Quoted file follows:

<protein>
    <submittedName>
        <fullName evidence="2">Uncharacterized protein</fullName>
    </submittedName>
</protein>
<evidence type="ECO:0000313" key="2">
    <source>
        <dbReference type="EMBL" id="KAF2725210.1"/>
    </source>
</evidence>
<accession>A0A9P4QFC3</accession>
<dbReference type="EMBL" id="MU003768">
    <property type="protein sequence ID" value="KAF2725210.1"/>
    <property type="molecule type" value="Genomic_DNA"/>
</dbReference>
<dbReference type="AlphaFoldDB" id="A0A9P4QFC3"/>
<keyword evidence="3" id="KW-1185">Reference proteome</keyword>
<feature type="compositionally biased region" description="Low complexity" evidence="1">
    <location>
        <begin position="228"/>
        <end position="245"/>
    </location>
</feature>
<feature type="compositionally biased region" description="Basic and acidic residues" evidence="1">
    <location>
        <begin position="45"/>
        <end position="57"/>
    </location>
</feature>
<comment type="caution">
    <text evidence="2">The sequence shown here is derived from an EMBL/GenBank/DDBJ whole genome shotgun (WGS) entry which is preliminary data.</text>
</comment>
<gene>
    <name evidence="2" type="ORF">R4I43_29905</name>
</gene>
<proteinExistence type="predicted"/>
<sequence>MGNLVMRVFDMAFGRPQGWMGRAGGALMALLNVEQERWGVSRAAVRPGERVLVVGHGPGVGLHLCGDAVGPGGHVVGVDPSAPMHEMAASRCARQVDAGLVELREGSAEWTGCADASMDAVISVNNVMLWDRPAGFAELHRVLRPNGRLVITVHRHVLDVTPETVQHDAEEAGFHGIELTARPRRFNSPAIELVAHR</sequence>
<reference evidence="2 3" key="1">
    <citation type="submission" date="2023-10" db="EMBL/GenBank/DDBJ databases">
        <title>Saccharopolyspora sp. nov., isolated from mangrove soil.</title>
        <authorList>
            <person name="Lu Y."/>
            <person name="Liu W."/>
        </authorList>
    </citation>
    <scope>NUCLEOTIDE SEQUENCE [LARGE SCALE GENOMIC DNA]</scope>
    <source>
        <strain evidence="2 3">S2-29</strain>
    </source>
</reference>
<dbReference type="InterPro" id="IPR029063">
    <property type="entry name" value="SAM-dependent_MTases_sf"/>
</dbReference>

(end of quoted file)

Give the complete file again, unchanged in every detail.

<protein>
    <submittedName>
        <fullName evidence="2">Uncharacterized protein</fullName>
    </submittedName>
</protein>
<evidence type="ECO:0000313" key="2">
    <source>
        <dbReference type="EMBL" id="KAF2725210.1"/>
    </source>
</evidence>
<accession>A0A9P4QFC3</accession>
<dbReference type="EMBL" id="MU003768">
    <property type="protein sequence ID" value="KAF2725210.1"/>
    <property type="molecule type" value="Genomic_DNA"/>
</dbReference>
<dbReference type="AlphaFoldDB" id="A0A9P4QFC3"/>
<keyword evidence="3" id="KW-1185">Reference proteome</keyword>
<feature type="compositionally biased region" description="Low complexity" evidence="1">
    <location>
        <begin position="228"/>
        <end position="245"/>
    </location>
</feature>
<feature type="compositionally biased region" description="Basic and acidic residues" evidence="1">
    <location>
        <begin position="45"/>
        <end position="57"/>
    </location>
</feature>
<comment type="caution">
    <text evidence="2">The sequence shown here is derived from an EMBL/GenBank/DDBJ whole genome shotgun (WGS) entry which is preliminary data.</text>
</comment>
<gene>
    <name evidence="2" type="ORF">R4I43_29905</name>
</gene>
<proteinExistence type="predicted"/>
<sequence>MGNLVMRVFDMAFGRPQGWMGRAGGALMALLNVEQERWGVSRAAVRPGERVLVVGHGPGVGLHLCGDAVGPGGHVVGVDPSAPMHEMAASRCARQVDAGLVELREGSAEWTGCADASMDAVISVNNVMLWDRPAGFAELHRVLRPNGRLVITVHRHVLDVTPETVQHDAEEAGFHGIELTARPRRFNSPAIELVAHR</sequence>
<reference evidence="2 3" key="1">
    <citation type="submission" date="2023-10" db="EMBL/GenBank/DDBJ databases">
        <title>Saccharopolyspora sp. nov., isolated from mangrove soil.</title>
        <authorList>
            <person name="Lu Y."/>
            <person name="Liu W."/>
        </authorList>
    </citation>
    <scope>NUCLEOTIDE SEQUENCE [LARGE SCALE GENOMIC DNA]</scope>
    <source>
        <strain evidence="2 3">S2-29</strain>
    </source>
</reference>
<dbReference type="InterPro" id="IPR029063">
    <property type="entry name" value="SAM-dependent_MTases_sf"/>
</dbReference>